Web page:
How to make sure parents get NC $335 for COVID-19 relief

Laveta Brigham

Most North Carolina parents will receive $335 Extra Credit grants thanks to the Coronavirus Relief Act 3.0 passed in September. Getty Images | Royalty Free Getty Images/iStockphoto RALEIGH More than 1 million North Carolina parents will receive a $335 check this fall from the state, thanks to the latest coronavirus […]


Most North Carolina parents will receive $335 Extra Credit grants thanks to the Coronavirus Relief Act 3.0 passed in September.

Getty Images/iStockphoto

More than 1 million North Carolina parents will receive a $335 check this fall from the state, thanks to the latest coronavirus relief package passed by the General Assembly and signed by the governor in September.

The Extra Credit grants will be distributed automatically by Dec. 15 to parents who claimed a child deduction on their 2019 state taxes, or if they didn’t earn enough to file taxes, filled out an application.

But as many at 70,000 parents in North Carolina could miss their chance at the $335 COVID-19 relief check if they don’t fix a mistake caused by a tax preparation software error. And more parents, who didn’t make enough money to file taxes last year, could miss the money as well if they don’t apply by the deadline.

Most North Carolina parents will receive the $335 from the N.C. Department of Revenue automatically, as long as they claimed a child as a dependent on their state tax return. The money will be given out by Dec. 15.

The department plans to distribute about 1.1 million checks, said spokesperson Schorr Johnson.

Oct. 15 is the deadline to make sure you’re getting that $335 from the Department of Revenue. The money coming to parents was part of the General Assembly’s latest COVID-19 relief act passed Sept. 3, which dispersed $903 billion in federal CARES Act money to North Carolinians. About half of that money went to the parent checks.

Republicans in both legislative chambers pushed for the relief to offset costs related to childcare and virtual learning. Most Democrats voted with Republicans to pass the funding, though some wanted more of it to go toward other COVID-19 relief.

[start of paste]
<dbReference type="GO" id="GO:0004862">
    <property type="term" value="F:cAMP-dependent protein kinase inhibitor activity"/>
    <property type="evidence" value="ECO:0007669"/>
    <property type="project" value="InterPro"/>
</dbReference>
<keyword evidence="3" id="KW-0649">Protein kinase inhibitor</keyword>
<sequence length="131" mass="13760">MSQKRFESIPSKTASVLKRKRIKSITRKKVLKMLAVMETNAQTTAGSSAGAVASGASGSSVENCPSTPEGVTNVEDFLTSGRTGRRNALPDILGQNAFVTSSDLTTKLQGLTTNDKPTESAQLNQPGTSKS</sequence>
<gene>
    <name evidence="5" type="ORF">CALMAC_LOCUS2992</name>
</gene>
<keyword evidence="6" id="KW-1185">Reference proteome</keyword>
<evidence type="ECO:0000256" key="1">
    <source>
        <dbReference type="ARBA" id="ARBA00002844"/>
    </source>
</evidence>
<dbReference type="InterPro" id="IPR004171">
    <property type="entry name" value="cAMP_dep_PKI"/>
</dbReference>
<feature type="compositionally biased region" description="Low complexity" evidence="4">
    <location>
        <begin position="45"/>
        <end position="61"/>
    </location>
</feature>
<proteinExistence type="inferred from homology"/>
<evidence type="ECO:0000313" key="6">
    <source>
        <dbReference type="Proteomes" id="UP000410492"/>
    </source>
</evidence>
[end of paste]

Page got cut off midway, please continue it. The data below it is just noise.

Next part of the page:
There are a few conditions to getting the check: the taxpayer (or spouse for joint filing) must have reported on their state tax Form D-400 that they were a resident of North Carolina for the entire 2019 calendar year and had at least one qualifying child, according to the law. North Carolina allows a tax deduction if you also claimed the federal child tax credit, which begins to be phased out for an individual above a $200,000 modified adjusted gross income, or $400,000 for those filing jointly, according to the IRS.

Johnson said the Department of Revenue learned later in September that some taxpayers with qualifying children who filed a 2019 state tax return might not be eligible for the automatic payment because of a tax preparation software error outside of the department.

Johnson said the law requires an individual to report at least one qualifying child, age 16 or younger at the end of 2019, on their 2019 tax return to receive the $335 automatically. But about 70,000 taxpayers appear to have had a “0” incorrectly reported on line 10a because of the software error. The error appears to have affected taxpayers whose software, mostly used by professional tax preparers, were not allowed a North Carolina child deduction because their adjusted gross income exceeds $120,000 if married filing jointly or $60,000 if single, Johnson said.

David Srulevitch, a certified public accountant in Charlotte, told The News & Observer that he has been working with the N.C. Association of CPAs on the issue. Because of the language of the law, Srulevitch said, the Department of Revenue doesn’t have the authority to fix the error caused by the tax preparation software, and the legislature is out of session. He said that means the only solution is for tax preparers and taxpayers to check their returns for the accuracy of line 10a on Form D-400.

The Department of Revenue has contacted the software providers and certified public accountants to make sure people know about the issue.

The department wants all taxpayers to review line 10a of Form D-400 of their 2019 tax return as filed to determine if they will receive the grant automatically. If their return had an error, they can file an amended return by the Oct. 15 deadline to receive the Extra Credit grant this fall. More information on how to do that is online at

Apply by Oct. 15

Oct. 15 is also the deadline to apply for the Extra Credit grant if you didn’t make enough money in 2019 to file taxes.

So far, about 6,000 applications have been received by the Department of Revenue for those who did not automatically qualify, Johnson said Thursday. Most applications were submitted online, and the department expects more electronic and paper applications, Johnson said. If you are mailing your application, it must be postmarked by Oct. 15.

You can apply online at You can submit the application online or print it out and mail it in.

For more North Carolina government and politics news, listen to the Domecast politics podcast from The News & Observer and the NC Insider. You can find it on Megaphone, Apple Podcasts, iHeartRadio, Stitcher or wherever you get your podcasts.

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Dawn Baumgartner Vaughan covers North Carolina state government and politics at The News & Observer. She previously covered Durham, and has received 10 North Carolina Press Association awards, including an award for investigative reporting and the McClatchy President’s Award.

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